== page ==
·        In my June 9, 2009 blog post How am I doing I said  ”So, on the whole I feel very good about my anti-aging program so far.  Telomerase activation was one of the big changes in the last year and I think it might largely be responsible for some of the effects including improved eyesight and hair growth.”  

·        A June 11, 2009 post deals with the question Do resveratrol, curcumin and EGCG from green tea really inhibit the expression of telomerase? 

·   The July15, 2009 blog post Telomerase activation – upside and downside relates to another major update of the telomerase discussion in my treatise and mentions a possible danger involved with telomerase activation, that being promotion of the differentiation of cancer stem cells.

·        The September 30 blog post Revisiting telomere shortening yet-again reports on finding a treasure trove of recent publications which shed light on three issues: the relationship between two of the theories of aging (Telomere Shortening and Damage, and Stem Cell Supply Chain Breakdown),  the role of telomere shortening in multiple disease processes, and the nature of telomere shortening. 

Although at the moment I am most excited by the newest theory of aging, the Stem Cell Supply Chain Breakdown theory, I see the Telomere Shortening and Damage to be a very important complementary theory.  And I plan to continue taking a telomerase-activating daily supplement.

About Vince Giuliano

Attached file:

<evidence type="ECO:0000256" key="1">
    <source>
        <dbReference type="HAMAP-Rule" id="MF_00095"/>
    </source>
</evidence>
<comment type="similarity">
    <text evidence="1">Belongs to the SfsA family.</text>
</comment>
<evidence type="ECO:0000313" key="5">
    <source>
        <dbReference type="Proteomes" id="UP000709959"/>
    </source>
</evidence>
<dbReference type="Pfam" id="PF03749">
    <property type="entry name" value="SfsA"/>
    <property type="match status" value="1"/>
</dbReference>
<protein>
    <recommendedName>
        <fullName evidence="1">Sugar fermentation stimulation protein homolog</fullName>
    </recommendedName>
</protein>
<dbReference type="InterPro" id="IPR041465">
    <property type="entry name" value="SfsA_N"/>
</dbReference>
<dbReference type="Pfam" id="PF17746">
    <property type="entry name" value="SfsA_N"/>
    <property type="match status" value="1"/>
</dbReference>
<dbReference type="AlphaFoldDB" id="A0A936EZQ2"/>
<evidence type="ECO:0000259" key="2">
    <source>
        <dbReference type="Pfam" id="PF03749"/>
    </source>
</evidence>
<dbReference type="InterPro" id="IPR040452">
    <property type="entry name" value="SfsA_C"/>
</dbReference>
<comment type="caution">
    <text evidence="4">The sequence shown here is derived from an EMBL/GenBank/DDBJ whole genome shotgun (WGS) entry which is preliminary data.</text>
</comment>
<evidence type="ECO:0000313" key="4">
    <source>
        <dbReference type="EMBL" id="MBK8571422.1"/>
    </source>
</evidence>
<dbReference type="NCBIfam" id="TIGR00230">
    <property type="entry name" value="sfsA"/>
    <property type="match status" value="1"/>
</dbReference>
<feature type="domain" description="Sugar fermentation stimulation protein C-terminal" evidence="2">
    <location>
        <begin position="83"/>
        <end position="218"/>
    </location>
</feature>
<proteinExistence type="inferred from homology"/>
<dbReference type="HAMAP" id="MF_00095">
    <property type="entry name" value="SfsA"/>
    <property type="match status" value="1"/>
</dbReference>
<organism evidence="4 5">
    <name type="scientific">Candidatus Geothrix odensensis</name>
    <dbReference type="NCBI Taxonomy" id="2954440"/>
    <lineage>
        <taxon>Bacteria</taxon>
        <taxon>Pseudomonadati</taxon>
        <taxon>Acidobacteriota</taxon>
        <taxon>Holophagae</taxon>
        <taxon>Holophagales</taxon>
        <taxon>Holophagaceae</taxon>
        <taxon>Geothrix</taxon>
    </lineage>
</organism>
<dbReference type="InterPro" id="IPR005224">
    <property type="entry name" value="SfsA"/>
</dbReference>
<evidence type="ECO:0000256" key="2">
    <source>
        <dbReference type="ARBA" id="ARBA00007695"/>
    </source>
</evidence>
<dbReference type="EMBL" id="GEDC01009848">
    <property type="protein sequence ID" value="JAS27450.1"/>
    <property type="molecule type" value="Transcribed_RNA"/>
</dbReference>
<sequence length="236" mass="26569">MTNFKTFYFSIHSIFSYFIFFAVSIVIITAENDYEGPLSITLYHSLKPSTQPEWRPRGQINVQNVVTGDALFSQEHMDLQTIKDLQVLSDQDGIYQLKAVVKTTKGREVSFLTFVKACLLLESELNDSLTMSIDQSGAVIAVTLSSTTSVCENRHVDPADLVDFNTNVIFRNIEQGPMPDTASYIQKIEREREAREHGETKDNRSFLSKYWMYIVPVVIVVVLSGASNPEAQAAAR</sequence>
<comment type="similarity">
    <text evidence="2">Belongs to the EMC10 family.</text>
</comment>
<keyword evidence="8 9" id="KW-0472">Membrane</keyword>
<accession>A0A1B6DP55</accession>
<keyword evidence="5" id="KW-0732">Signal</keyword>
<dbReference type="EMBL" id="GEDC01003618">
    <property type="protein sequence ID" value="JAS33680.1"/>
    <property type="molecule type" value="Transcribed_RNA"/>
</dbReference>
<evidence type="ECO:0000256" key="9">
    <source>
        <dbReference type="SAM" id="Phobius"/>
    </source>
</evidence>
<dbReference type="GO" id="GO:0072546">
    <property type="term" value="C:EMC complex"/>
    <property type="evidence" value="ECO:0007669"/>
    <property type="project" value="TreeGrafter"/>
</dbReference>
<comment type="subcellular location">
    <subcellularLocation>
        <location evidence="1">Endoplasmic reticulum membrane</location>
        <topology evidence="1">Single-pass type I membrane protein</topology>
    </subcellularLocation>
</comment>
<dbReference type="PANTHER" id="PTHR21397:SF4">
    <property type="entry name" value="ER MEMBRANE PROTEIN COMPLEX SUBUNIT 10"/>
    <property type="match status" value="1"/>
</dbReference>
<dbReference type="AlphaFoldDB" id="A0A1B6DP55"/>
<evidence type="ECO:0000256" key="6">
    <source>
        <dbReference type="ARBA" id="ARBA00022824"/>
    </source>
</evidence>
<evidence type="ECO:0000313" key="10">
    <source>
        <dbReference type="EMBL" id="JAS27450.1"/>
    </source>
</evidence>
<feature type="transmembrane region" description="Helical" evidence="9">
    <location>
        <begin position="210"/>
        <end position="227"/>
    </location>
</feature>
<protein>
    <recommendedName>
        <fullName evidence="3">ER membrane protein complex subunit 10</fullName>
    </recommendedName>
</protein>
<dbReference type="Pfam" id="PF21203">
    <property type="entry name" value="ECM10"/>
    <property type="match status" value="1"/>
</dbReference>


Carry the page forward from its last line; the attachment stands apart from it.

Being a follower, connoisseur, and interpreter of longevity research is my latest career. I have been at this part-time for well over a decade, and in 2007 this became my mainline activity. In earlier reincarnations of my career. I was founding dean of a graduate school and a university professor at the State University of New York, a senior consultant working in a variety of fields at Arthur D. Little, Inc., Chief Scientist and C00 of Mirror Systems, a software company, and an international Internet consultant. I got off the ground with one of the earliest PhD's from Harvard in a field later to become known as computer science. Because there was no academic field of computer science at the time, to get through I had to qualify myself in hard sciences, so my studies focused heavily on quantum physics. In various ways I contributed to the Computer Revolution starting in the 1950s and the Internet Revolution starting in the late 1980s. I am now engaged in doing the same for The Longevity Revolution. I have published something like 200 books and papers as well as over 430 substantive.entries in this blog, and have enjoyed various periods of notoriety. If you do a Google search on Vincent E. Giuliano, most if not all of the entries on the first few pages that come up will be ones relating to me. I have a general writings site at and an extensive site of my art at Please note that I have recently changed my mailbox to